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University’s Film experts’ Top Picks

Film Studies academics at the University have been sharing their top films they would recommend trying in these socially distanced times if you have some spare time on the sofa:

Mikel Koven, Senior Lecturer and Course Leader in Film Studies, recommends:

The Good, the Bad, and the Ugly (1966): “While literally any film by master Sergio Leone is worth watching, this is my go-to film. The final three-way shoot out, accompanied by Ennio Morricone’s ‘Ecstasy of Gold’, is simply one the most beautiful moments in world cinema.”

Seven Samurai (1954): “Kurosawa Akira was one of the key directors who got me into film studies. And I remember the first time I saw the full-length version of this, at an art gallery in Toronto, and despite its four-hour running time, the film never lagged.”

Betty Blue (1986): “I was fortunate enough to interview director Jean-Jacques Beineix at the Toronto International Film Festival, and I recall asking him what, in his opinion, made for a great film. He thought for a moment and then said “any film which makes me dream”, which I thought was a lovely reply. Betty Blue is a film which makes me dream: erotic, passionate, tragic, funny, and beautifully shot French masterpiece!”

Carl Sweeney, Associate Lecturer in Film Studies, recommends:

Rear Window (1954) – “In Hitchcock’s classic, James Stewart spies on the activities of his neighbours during a long period indoors. You might be able to empathise.”

Meet Me in St. Louis (1944) – “At present, I’m really missing the familiar rhythms of family life. If you are too, this classic Judy Garland musical might provide some comfort in that regard.”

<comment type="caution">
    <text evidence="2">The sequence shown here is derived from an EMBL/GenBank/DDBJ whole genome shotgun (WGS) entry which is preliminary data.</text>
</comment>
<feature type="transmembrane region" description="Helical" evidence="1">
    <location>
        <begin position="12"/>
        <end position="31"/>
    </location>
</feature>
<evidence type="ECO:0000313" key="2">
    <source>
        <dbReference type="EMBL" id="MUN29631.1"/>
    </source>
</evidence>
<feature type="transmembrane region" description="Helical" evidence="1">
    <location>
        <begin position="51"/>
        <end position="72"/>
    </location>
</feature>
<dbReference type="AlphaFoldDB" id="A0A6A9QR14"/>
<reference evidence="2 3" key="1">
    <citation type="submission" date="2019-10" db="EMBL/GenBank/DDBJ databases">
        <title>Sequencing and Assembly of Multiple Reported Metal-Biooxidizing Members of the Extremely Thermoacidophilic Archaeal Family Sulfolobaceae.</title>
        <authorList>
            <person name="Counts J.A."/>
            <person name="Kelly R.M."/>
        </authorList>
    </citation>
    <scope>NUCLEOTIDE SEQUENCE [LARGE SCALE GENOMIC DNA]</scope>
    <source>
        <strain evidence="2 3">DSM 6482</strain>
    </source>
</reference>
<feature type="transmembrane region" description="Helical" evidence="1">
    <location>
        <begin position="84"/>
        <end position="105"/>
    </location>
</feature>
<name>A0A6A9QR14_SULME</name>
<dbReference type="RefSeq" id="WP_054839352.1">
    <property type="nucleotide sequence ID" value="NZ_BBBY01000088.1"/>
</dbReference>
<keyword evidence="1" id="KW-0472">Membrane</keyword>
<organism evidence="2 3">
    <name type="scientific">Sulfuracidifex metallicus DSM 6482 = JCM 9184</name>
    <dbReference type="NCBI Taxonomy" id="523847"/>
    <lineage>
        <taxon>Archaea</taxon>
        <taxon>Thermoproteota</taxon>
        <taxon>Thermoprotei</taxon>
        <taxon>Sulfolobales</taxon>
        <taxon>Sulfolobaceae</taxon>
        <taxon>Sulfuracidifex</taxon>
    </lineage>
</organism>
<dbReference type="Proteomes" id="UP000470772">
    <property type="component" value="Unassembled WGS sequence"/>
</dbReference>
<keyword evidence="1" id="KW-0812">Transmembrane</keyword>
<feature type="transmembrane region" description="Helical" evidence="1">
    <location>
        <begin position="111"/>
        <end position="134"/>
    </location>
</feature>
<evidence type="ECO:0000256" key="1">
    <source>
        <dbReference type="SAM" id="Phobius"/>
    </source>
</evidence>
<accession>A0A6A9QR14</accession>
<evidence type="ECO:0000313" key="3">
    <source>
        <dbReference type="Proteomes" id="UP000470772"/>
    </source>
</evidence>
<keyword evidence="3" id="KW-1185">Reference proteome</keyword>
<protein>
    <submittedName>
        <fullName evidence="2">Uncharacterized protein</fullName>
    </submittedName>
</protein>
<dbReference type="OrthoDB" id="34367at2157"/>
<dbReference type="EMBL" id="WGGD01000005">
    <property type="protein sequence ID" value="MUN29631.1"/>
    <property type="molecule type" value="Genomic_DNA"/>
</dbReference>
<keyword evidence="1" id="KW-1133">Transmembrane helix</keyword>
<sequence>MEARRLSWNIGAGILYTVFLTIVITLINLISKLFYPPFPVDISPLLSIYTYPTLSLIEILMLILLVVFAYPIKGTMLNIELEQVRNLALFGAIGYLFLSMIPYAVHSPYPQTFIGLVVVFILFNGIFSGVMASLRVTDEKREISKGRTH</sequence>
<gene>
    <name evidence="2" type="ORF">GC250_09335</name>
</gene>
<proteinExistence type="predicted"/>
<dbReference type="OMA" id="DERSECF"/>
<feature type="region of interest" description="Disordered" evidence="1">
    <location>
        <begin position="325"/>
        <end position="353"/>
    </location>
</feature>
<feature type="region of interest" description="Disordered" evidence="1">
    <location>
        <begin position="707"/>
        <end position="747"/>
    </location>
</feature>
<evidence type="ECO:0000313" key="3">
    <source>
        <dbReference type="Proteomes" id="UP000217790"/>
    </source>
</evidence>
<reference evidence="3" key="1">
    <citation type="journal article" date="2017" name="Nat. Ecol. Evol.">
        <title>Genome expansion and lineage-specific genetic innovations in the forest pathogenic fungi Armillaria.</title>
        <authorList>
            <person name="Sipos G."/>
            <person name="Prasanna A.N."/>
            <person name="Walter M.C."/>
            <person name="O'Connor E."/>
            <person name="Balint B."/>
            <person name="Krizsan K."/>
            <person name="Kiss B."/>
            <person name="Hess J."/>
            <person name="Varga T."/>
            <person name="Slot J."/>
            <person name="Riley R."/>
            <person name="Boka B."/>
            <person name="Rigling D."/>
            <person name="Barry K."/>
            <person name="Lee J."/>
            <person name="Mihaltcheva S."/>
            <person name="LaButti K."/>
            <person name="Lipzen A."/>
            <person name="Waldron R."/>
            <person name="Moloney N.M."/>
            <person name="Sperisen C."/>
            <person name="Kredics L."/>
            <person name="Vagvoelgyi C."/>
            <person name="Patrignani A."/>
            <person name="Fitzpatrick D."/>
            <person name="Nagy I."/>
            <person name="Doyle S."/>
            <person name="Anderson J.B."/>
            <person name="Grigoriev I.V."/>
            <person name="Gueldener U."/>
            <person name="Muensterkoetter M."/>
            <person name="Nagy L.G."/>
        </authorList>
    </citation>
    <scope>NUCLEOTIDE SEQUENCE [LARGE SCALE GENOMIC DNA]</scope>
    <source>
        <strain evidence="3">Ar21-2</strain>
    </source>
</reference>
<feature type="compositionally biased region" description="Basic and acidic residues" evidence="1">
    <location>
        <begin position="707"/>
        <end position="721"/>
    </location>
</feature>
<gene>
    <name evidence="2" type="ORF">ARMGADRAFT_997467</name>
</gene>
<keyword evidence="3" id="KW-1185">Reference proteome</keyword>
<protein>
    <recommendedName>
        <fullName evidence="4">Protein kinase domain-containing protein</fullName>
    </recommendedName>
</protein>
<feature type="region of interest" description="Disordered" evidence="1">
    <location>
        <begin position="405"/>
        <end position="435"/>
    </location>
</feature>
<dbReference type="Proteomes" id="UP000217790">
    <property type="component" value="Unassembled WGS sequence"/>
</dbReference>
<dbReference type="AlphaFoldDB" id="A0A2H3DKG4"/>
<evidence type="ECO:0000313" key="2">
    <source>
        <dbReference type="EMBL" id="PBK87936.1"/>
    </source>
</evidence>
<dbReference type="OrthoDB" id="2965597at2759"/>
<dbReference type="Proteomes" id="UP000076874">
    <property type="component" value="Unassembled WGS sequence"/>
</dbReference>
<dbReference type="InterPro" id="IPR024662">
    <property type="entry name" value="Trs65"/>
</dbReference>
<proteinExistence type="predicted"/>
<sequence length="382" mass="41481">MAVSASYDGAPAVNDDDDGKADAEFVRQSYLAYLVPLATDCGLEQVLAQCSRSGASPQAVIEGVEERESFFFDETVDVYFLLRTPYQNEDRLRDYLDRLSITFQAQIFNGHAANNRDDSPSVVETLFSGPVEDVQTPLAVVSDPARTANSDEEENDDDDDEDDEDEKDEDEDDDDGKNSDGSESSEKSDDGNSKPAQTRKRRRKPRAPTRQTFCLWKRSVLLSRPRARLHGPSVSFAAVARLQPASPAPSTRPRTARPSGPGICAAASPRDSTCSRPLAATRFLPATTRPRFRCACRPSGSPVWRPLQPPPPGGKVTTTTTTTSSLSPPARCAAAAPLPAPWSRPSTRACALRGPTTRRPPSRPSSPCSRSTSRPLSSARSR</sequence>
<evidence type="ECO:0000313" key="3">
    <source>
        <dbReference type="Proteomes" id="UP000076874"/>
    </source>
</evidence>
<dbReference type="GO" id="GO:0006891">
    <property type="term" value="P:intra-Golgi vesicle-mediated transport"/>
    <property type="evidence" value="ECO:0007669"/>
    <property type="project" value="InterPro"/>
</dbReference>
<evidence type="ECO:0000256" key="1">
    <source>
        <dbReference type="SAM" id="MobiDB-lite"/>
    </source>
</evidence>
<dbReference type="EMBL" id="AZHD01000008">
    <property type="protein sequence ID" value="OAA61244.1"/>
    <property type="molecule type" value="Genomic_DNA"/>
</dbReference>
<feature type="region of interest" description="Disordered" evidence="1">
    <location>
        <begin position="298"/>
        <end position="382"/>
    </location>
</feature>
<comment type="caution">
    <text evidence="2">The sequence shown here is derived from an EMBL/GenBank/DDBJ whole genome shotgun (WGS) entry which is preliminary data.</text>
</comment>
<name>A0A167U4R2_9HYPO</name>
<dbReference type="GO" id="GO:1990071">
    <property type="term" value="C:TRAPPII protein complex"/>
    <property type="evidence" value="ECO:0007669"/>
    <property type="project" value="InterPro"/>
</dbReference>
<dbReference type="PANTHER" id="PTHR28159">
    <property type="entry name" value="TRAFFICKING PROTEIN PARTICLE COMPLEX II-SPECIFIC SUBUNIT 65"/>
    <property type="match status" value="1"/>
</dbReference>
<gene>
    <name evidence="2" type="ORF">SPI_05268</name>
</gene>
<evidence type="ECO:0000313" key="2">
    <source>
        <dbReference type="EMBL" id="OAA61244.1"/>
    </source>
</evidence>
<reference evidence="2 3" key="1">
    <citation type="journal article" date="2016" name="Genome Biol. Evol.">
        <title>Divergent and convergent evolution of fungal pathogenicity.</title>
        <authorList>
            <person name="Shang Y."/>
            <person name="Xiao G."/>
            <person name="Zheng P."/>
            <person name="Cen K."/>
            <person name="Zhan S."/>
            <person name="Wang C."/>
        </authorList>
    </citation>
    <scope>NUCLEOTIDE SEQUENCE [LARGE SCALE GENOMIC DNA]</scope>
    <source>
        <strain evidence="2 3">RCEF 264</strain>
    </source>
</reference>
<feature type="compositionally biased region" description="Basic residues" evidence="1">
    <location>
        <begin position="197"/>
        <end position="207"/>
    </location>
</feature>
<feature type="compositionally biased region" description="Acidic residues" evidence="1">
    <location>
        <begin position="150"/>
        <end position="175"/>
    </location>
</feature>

Atlantics (2019) – “This doesn’t necessarily have a lockdown connection, but I don’t think enough people have seen Mati Diop’s supernatural drama yet. It’s currently available on Netflix.”

Daniel Brookes, Associate Lecturer in Film Studies, recommends:

The Vanishing (George Sluizer, 1988) – “A great Dutch mystery film with the perfect ending (no spoiler!). You’ll never look at service stations the same way again.”

American Animals (Bart Layton, 2018) – “Both a drama and a documentary at the same time about a real-life heist. Not everything you’re seeing is true…but does it matter?”

Vip Artpradid, Associate Lecturer in Film Studies, recommends:

Shutter (Banjong Pisanthanakun and Parkpoom Wongpoom, 2004) – “If you enjoyed Ringu (Hideo Nakata, 1998), you’ll love this work of contemporary Thai horror that just might redefine the relationship you have with the camera on your phone.”

Into Great Silence (German: ‘Die große Stille’, Philip Gröning, 2006) – “A painstakingly produced documentary that is perfect for quiet contemplation on life. Two and a half hours of life in a Carthusian monastery – what’s not to like?”

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